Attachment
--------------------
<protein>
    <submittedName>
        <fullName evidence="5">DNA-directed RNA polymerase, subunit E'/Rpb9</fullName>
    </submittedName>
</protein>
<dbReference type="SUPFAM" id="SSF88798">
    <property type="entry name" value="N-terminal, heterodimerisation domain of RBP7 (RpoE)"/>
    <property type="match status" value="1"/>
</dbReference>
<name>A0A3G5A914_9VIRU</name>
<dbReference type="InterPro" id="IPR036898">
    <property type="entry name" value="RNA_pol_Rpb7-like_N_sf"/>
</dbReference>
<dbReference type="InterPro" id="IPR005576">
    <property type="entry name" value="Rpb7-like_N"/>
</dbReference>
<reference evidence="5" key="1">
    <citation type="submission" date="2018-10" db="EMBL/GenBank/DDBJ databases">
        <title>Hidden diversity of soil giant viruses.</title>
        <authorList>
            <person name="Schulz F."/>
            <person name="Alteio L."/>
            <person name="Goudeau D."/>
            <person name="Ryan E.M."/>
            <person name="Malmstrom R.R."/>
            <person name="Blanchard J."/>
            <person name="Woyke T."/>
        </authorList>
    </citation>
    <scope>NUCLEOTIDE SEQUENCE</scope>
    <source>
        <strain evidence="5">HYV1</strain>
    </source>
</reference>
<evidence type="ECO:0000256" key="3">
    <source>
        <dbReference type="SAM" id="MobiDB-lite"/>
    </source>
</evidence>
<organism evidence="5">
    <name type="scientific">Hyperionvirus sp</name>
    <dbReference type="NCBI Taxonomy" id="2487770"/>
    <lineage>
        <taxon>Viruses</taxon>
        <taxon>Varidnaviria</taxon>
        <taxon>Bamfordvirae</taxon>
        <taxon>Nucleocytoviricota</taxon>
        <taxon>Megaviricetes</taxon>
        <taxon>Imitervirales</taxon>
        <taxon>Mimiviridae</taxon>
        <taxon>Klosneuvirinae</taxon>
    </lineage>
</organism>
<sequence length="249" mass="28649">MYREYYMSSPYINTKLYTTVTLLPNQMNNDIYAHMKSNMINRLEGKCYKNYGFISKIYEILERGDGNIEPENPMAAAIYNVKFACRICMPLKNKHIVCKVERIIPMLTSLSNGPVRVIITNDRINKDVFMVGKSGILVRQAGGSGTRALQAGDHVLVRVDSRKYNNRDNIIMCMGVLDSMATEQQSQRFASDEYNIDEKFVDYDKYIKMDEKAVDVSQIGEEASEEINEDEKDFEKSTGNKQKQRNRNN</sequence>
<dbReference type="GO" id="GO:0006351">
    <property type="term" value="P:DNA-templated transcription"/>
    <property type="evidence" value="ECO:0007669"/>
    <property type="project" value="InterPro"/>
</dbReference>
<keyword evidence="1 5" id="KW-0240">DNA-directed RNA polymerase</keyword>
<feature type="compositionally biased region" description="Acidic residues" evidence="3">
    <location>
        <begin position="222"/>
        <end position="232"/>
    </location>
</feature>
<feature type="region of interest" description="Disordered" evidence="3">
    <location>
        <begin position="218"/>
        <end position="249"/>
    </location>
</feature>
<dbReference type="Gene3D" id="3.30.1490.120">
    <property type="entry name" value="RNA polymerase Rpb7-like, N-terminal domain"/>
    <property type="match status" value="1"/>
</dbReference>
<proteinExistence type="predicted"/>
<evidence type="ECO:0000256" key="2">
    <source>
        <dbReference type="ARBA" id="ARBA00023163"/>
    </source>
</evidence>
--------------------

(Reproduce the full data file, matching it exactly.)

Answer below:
<protein>
    <submittedName>
        <fullName evidence="5">DNA-directed RNA polymerase, subunit E'/Rpb9</fullName>
    </submittedName>
</protein>
<dbReference type="SUPFAM" id="SSF88798">
    <property type="entry name" value="N-terminal, heterodimerisation domain of RBP7 (RpoE)"/>
    <property type="match status" value="1"/>
</dbReference>
<name>A0A3G5A914_9VIRU</name>
<dbReference type="InterPro" id="IPR036898">
    <property type="entry name" value="RNA_pol_Rpb7-like_N_sf"/>
</dbReference>
<dbReference type="InterPro" id="IPR005576">
    <property type="entry name" value="Rpb7-like_N"/>
</dbReference>
<reference evidence="5" key="1">
    <citation type="submission" date="2018-10" db="EMBL/GenBank/DDBJ databases">
        <title>Hidden diversity of soil giant viruses.</title>
        <authorList>
            <person name="Schulz F."/>
            <person name="Alteio L."/>
            <person name="Goudeau D."/>
            <person name="Ryan E.M."/>
            <person name="Malmstrom R.R."/>
            <person name="Blanchard J."/>
            <person name="Woyke T."/>
        </authorList>
    </citation>
    <scope>NUCLEOTIDE SEQUENCE</scope>
    <source>
        <strain evidence="5">HYV1</strain>
    </source>
</reference>
<evidence type="ECO:0000256" key="3">
    <source>
        <dbReference type="SAM" id="MobiDB-lite"/>
    </source>
</evidence>
<organism evidence="5">
    <name type="scientific">Hyperionvirus sp</name>
    <dbReference type="NCBI Taxonomy" id="2487770"/>
    <lineage>
        <taxon>Viruses</taxon>
        <taxon>Varidnaviria</taxon>
        <taxon>Bamfordvirae</taxon>
        <taxon>Nucleocytoviricota</taxon>
        <taxon>Megaviricetes</taxon>
        <taxon>Imitervirales</taxon>
        <taxon>Mimiviridae</taxon>
        <taxon>Klosneuvirinae</taxon>
    </lineage>
</organism>
<sequence length="249" mass="28649">MYREYYMSSPYINTKLYTTVTLLPNQMNNDIYAHMKSNMINRLEGKCYKNYGFISKIYEILERGDGNIEPENPMAAAIYNVKFACRICMPLKNKHIVCKVERIIPMLTSLSNGPVRVIITNDRINKDVFMVGKSGILVRQAGGSGTRALQAGDHVLVRVDSRKYNNRDNIIMCMGVLDSMATEQQSQRFASDEYNIDEKFVDYDKYIKMDEKAVDVSQIGEEASEEINEDEKDFEKSTGNKQKQRNRNN</sequence>
<dbReference type="GO" id="GO:0006351">
    <property type="term" value="P:DNA-templated transcription"/>
    <property type="evidence" value="ECO:0007669"/>
    <property type="project" value="InterPro"/>
</dbReference>
<keyword evidence="1 5" id="KW-0240">DNA-directed RNA polymerase</keyword>
<feature type="compositionally biased region" description="Acidic residues" evidence="3">
    <location>
        <begin position="222"/>
        <end position="232"/>
    </location>
</feature>
<feature type="region of interest" description="Disordered" evidence="3">
    <location>
        <begin position="218"/>
        <end position="249"/>
    </location>
</feature>
<dbReference type="Gene3D" id="3.30.1490.120">
    <property type="entry name" value="RNA polymerase Rpb7-like, N-terminal domain"/>
    <property type="match status" value="1"/>
</dbReference>
<proteinExistence type="predicted"/>
<evidence type="ECO:0000256" key="2">
    <source>
        <dbReference type="ARBA" id="ARBA00023163"/>
    </source>
</evidence>